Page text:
While many IT departments apply rigorous security standards to PCs, tablets and other connected devices, they often overlook the printer. The HP Australia IT Security Study found that of the 43% of SMBs that had undertaken a risk assessment, just 29% included printers in their analysis – compared to 78% for servers and 76% for PCs.
This is in line with other US studies released this year. A Spiceworks report found just 16% of respondents think printers are at high risk for a security threat or breach; 43% of companies ignore printers in their endpoint security practices; and only 18% monitor printers for threats. Meanwhile, Quocirca noted in July 2016 that the ‘need for secure print solutions and services is heightened given the fact that 61% of organisations reported at least a single print-related data breach in the past year.’
“Security threats are evolving every day. Due to reduced effectiveness of firewall protection, every device on an organisation’s network is at risk, and unfortunately printing and imaging devices are often overlooked and left exposed,” said Gracey. “Protecting against security breaches is one of the biggest challenges organisations face. HP is determined to push the industry forward – building security solutions at the device level to help fend off data breaches, such as HP Sure Start in our enterprise printers, which enables detection of and self-healing recovery from malicious BIOS attacks.”
With 63% of respondents stating their employees work remotely on a regular basis, and the same percentage allowing employees to access company data from personal devices, Australian SMBs are becoming increasingly concerned about the risks associated with the lack of control over these devices. Over half of the respondents also flagged ‘employee carelessness’ as a significant security threat to their business, with concerns over not just the behaviour of staff when outside the office, but external threats such as visual hacking. Despite this, less than half (44%) of respondents have an IT security policy in place for employees that bring a personal device to work, and only 37% restrict the data that can be accessed from that device.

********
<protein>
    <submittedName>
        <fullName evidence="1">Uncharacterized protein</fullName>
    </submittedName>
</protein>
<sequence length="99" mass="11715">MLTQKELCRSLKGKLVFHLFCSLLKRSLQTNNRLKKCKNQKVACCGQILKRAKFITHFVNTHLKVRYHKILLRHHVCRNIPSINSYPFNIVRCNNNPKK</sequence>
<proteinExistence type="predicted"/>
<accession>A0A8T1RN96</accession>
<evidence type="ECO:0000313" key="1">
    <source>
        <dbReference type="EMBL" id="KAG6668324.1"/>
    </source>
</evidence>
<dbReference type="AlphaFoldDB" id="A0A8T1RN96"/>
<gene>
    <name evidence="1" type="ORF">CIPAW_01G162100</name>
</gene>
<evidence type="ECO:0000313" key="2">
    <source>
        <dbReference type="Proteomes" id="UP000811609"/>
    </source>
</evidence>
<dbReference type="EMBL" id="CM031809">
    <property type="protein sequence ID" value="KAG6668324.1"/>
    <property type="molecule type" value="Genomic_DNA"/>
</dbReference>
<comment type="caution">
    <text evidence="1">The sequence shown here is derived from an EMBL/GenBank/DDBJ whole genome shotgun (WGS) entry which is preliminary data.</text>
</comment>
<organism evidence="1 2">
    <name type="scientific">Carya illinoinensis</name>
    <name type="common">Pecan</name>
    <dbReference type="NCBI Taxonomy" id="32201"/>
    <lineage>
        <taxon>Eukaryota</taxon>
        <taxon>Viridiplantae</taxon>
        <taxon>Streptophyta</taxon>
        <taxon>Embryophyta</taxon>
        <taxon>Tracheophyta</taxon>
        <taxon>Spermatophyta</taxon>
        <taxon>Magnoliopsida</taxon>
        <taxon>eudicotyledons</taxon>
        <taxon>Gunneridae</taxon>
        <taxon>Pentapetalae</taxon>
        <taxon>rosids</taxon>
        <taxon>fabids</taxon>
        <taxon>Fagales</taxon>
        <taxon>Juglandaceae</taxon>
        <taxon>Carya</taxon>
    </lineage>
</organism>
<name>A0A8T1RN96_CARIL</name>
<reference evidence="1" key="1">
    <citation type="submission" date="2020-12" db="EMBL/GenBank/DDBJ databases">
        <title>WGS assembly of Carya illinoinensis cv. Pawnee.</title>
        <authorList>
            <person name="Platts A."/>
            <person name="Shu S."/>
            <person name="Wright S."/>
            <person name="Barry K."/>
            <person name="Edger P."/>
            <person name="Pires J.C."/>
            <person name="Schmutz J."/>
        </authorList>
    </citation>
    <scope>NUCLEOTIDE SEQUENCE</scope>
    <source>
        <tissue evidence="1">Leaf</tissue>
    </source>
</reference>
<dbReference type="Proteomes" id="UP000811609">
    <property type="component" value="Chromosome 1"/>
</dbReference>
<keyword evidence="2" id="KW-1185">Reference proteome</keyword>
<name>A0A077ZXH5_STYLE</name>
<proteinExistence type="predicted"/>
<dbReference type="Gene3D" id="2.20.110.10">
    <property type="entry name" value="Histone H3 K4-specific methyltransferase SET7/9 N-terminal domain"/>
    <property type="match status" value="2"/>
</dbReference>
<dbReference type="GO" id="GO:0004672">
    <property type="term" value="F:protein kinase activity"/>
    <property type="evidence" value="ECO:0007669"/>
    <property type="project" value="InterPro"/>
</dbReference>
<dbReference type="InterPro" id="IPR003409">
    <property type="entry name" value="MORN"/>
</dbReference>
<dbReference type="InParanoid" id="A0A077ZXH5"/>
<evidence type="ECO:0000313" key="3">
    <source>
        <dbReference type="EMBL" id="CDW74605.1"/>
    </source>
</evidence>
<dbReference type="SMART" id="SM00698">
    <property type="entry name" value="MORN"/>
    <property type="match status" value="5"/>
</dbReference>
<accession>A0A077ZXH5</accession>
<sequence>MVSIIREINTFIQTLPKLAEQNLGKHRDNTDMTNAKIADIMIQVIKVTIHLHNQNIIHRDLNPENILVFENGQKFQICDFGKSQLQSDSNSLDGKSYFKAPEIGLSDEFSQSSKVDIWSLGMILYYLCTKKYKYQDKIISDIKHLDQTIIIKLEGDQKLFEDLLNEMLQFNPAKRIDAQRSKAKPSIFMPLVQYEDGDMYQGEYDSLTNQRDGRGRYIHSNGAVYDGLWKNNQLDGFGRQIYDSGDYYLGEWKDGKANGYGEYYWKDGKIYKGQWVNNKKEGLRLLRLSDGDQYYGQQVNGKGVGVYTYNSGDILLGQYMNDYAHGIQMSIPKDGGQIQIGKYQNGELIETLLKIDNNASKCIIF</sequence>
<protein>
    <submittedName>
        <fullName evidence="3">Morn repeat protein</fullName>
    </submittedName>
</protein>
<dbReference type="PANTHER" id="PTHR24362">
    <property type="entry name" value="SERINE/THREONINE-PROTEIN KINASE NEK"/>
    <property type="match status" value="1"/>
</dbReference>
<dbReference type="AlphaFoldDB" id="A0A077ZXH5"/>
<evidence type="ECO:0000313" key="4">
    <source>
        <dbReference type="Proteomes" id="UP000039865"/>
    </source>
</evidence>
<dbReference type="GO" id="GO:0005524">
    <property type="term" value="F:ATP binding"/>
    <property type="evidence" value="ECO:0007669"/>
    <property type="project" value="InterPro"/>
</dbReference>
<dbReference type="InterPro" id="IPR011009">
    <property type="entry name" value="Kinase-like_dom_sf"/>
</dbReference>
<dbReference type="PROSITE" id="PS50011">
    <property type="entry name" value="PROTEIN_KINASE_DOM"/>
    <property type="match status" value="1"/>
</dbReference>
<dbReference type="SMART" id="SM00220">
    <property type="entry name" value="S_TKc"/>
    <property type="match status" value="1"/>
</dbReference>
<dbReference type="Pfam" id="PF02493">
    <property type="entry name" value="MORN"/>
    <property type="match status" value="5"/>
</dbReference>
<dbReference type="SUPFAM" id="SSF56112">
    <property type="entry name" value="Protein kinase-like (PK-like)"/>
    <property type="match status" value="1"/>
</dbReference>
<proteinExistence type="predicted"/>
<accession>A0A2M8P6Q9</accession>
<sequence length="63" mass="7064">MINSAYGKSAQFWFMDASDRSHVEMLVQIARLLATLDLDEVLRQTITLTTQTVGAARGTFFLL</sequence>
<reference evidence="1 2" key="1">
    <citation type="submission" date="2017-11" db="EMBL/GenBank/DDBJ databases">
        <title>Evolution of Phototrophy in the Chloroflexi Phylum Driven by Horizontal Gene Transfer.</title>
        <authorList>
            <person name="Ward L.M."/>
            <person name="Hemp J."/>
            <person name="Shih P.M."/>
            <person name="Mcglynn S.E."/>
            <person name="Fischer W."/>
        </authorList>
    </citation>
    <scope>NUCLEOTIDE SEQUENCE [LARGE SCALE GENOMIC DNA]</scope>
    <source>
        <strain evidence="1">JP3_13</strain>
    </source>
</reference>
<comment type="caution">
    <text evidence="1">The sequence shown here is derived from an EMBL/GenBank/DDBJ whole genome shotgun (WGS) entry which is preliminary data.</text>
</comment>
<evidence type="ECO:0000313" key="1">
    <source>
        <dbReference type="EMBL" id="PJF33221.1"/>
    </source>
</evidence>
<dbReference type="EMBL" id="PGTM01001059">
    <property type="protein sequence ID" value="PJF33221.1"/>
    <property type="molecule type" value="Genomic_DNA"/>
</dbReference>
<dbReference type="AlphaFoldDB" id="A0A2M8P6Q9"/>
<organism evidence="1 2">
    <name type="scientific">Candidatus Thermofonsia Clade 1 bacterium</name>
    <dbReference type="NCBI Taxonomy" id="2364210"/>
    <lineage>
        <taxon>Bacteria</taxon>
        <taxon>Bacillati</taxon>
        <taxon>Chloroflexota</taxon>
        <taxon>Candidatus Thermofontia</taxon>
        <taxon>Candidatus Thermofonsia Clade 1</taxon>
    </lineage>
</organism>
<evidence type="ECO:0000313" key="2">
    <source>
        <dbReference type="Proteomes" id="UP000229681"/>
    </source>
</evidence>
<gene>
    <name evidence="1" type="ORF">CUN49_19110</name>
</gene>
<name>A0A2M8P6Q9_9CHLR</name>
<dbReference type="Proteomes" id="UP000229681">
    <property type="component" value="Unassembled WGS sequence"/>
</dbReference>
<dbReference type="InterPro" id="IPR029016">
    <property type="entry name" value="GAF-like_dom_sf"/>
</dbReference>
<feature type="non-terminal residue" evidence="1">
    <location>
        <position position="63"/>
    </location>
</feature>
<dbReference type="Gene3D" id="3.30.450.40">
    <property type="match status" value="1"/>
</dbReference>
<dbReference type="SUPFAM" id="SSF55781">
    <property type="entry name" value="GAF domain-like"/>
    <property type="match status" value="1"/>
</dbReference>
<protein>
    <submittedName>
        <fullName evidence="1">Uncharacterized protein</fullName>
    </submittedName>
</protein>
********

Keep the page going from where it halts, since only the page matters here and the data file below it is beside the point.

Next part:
As organisations increasingly offer more flexible work options, the traditional network perimeter security and antivirus programs can be bypassed with relative ease, making it more important than ever before that security solutions are fully integrated at the endpoint device level. Visual hacking can be difficult to monitor or defend against, but there are security features at a device level that can help, such as HP Sure View, a privacy screen that’s integrated into the PC.
With the universe of connected devices growing exponentially, so is the sophistication and volume of cyber attacks and data breaches that can cause acute harm to businesses and people alike. The increasingly complex landscape makes securing devices, data and identities essential to preserving the trust and confidence people have in technology and the companies they choose to connect with.